Rated 5 out of 5 by from Beautiful "Well, after that she would do her best. That was the only way. You did not want things for yourself. That made you small. That kept you safe. That meant you could move smoothly through the world without upsetting every applecart you came across. And if you were careful, if you were a proper part of things, then you could help. You mended what was cracked. You tended to the things you found askew. And you trusted that the world in turn would brush you up against the chance to eat. It was the only graceful way to move. All else was vanity and pride." Last week I read some of the initial reviews on Goodreads and they were varied. On one hand, you have the people who didn't like it. Who begrudge Mr. Rothfuss for writing it. I assume (probably wrongly, but it's my assumption so I'll take the risk) that these are people who have never really felt lonely. Lost. Not proper true. Oh, they've been through some tough circumstances, but to know what it is to be truly forlorn is foreign to them. The "Ambroses" of the world. They're not necessarily bad people. They just don't know the feeling of being "the only one that tended to the proper turning of the world." On the other hand, us. Those who have walked through the valley of isolation, abandonment, neglect, etc, and still have the dust of it on our face, our hands, our feet. Those who understand what it is to feel that things aren't quite as they should be and who try to mend the little incongruences. I found a part of myself in Auri even before "The Slow Regard of Silent Things", but this glimpse into her day to day world really solidified it. And I loved her all the more for it. She just resonates with me in so many ways. Her story is pitiful and beautiful and raw, full of soaring hope and gut-wrenching despair. Some of my favourite moments were the most quiet and sweet. When she finished her soap (especially the little poem: "She went to Clinks. She washed herself. She brushed her hair. She laughed and leapt. She hurried home. She went to bed. And all alone, she smiled and slept."), I shared her delight. Her panic attack broke my heart ("She knew. She knew how quickly things could break. You did the things you could. You tended the world for the world's sake. You hoped you would be safe. But still she knew. It could come crashing down and there was nothing you could do."). This woman who takes care of the entire Underthing, and yet doesn't remember to eat. This woman who finds such joy in the simplest of things and has the freedom to express all her joy and pain and triumph and fear without shame. This woman, so fragile and so strong. I envy her. I empathize with her. "The Name of the Wind" and "Wise Man's Fear" are books of the face, the hands, the feet. Auri's story is one of the heart, the mind, the soul. I echo Vi Hart's sentiments: Mr. Rothfuss made me feel more empathy for Auri's inanimate companions than a lot of authors make me feel about their main characters. I would say of Auri what she said of the gear: "Poor thing. To be so lovely and so lost. To be all answerful with all that knowing trapped inside. To be beautiful and broken." And now, a note to Mr. Rothfuss. First of all, thank you. Thank you for having the courage to write this, to show Vi Hart, to show your other trusted friends, and to allow them to publish this sublime tome. You knew people were going to be pissed, and you did it anyway. But as Vi so wisely said, "Those people have stories written for them all the time. What about me? Where's the story for people like me?" Second of all, the people who were disappointed, angry, apathetic - it is their fault that they missed the quiet, resplendent elegance. Thirdly, there are people who begrudge you for writing this with Doors of Stone still unpublished. I disagree vehemently with them. I think you should write exactly what you'd like to write, and you should take exactly as long as you'd like to do so. As you said in the afterword, you grew your craft through writing Auri's story, and I love that you are still looking to improve and be challenged. I hope above all things that you don't feel the weight of everyone's expectations over much and that you allow yourself the freedom to continue to stretch yourself. To live. To breathe. You owe yourself that. And after all you've given to us, your readers, we owe it to you as well.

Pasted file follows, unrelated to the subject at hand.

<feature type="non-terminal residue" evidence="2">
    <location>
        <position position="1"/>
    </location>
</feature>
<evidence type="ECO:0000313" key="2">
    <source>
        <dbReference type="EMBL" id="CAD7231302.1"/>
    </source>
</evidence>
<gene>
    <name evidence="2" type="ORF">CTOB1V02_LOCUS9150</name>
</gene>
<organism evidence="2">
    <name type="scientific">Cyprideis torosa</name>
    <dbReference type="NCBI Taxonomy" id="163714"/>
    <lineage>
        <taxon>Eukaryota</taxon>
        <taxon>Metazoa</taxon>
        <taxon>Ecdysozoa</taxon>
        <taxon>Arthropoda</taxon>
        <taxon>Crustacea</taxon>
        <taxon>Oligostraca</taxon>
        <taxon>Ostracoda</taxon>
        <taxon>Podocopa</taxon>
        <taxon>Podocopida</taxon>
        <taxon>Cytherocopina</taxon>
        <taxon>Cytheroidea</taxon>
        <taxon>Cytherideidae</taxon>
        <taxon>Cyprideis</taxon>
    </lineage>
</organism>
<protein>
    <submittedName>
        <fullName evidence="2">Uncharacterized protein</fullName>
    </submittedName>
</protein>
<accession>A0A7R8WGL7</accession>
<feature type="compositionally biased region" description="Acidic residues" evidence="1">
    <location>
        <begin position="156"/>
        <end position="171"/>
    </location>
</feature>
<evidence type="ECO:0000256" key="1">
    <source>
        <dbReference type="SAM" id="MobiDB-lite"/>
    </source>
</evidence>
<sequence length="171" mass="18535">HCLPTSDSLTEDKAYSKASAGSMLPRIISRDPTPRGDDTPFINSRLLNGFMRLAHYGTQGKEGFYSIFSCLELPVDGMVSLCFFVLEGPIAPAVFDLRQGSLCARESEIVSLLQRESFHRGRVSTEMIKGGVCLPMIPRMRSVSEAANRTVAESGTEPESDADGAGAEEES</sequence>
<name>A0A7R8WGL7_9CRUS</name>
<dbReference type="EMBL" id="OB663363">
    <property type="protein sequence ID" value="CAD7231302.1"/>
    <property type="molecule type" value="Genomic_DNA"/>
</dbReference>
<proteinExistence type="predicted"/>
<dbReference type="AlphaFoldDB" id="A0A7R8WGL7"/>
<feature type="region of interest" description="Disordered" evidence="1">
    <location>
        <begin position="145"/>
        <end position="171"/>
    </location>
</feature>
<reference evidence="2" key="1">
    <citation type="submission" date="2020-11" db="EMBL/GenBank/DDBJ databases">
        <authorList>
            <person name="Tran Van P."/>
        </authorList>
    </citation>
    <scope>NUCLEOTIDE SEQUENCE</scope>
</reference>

Date published: 2014-11-17